Princeton University has offered early decision admission to 697 students from a pool of 3,810 candidates who applied for the Class of 2017, school officials announced today.
The undergraduate admissions office mailed notification letters to students today. The decisions are also available to applicants via secure online access.
Princeton University reinstated the earl admission program last year for prospective students whose first college choice is Princeton. As part of the program, applicants can apply early, only to Princeton, and if admitted, they can wait to decide whether to accept Princeton’s offer until the end of the regular admission process in the spring.
“The early action pool was 11 percent larger than last year’s pool, and we were more selective, admitting 18.3 percent of the candidates compared with 21.1 percent last year,” Dean of Admission Janet Rapelye said in a Princeton University Office of Communications news story. “The admission committee was impressed with the intellectual rigor of the admitted students in addition to their talents, leadership and personal qualities. We hope to have more places available in the regular decision round by taking a slightly smaller group in this cycle than we did last year.”
Of the students accepted through early action this year, 9 percent are international students, and 40 percent of the U.S. students are non-white. Fifty-one percent of the prospective students are men, and 49 percent are women. They represent 27 countries and 42 states, plus the District of Columbia.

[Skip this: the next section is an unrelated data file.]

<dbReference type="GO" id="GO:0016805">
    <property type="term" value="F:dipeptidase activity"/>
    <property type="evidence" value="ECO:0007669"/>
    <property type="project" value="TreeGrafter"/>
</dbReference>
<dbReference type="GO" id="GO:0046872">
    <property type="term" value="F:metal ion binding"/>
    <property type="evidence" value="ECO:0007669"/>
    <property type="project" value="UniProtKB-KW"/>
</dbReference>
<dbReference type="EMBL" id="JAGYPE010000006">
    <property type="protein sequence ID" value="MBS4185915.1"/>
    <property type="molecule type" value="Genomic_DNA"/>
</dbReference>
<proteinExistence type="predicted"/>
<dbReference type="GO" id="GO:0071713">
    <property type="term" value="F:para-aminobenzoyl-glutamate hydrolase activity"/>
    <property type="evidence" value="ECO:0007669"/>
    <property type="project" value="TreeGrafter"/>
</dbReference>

Fifty-four percent of the admitted students come from public schools, and 12 percent are the first in their families to attend college. Fifteen percent of the admitted students are sons or daughters of Princeton alumni. Twenty-five percent of the admitted students indicated they want to study engineering.
Candidates deferred during the early action process will be reconsidered during the regular decision application process. Regular decision candidates must apply by Jan. 1 and will receive notification of their decision by late March.
In 2006, Princeton announced it would eliminate the early admission program shortly after Harvard University announced its intention to eliminate its early action program. At the time, both universities expressed the hope that other universities would follow suit. Only the University of Virginia did, and later reversed its decision. Harvard also returned to an early admission program last year for the class of 2016.
Princeton had some form of an early admission program for almost 30 years before it eliminated its early program with the class that entered in September 2008.
Harvard announced last week that 895 students were admitted to the Class of 2017 under the school’s early action program, an increase of 16 percent over last year, when 774 were admitted early. The number of applicants this year rose 14.7 percent from last year, Harvard officials said.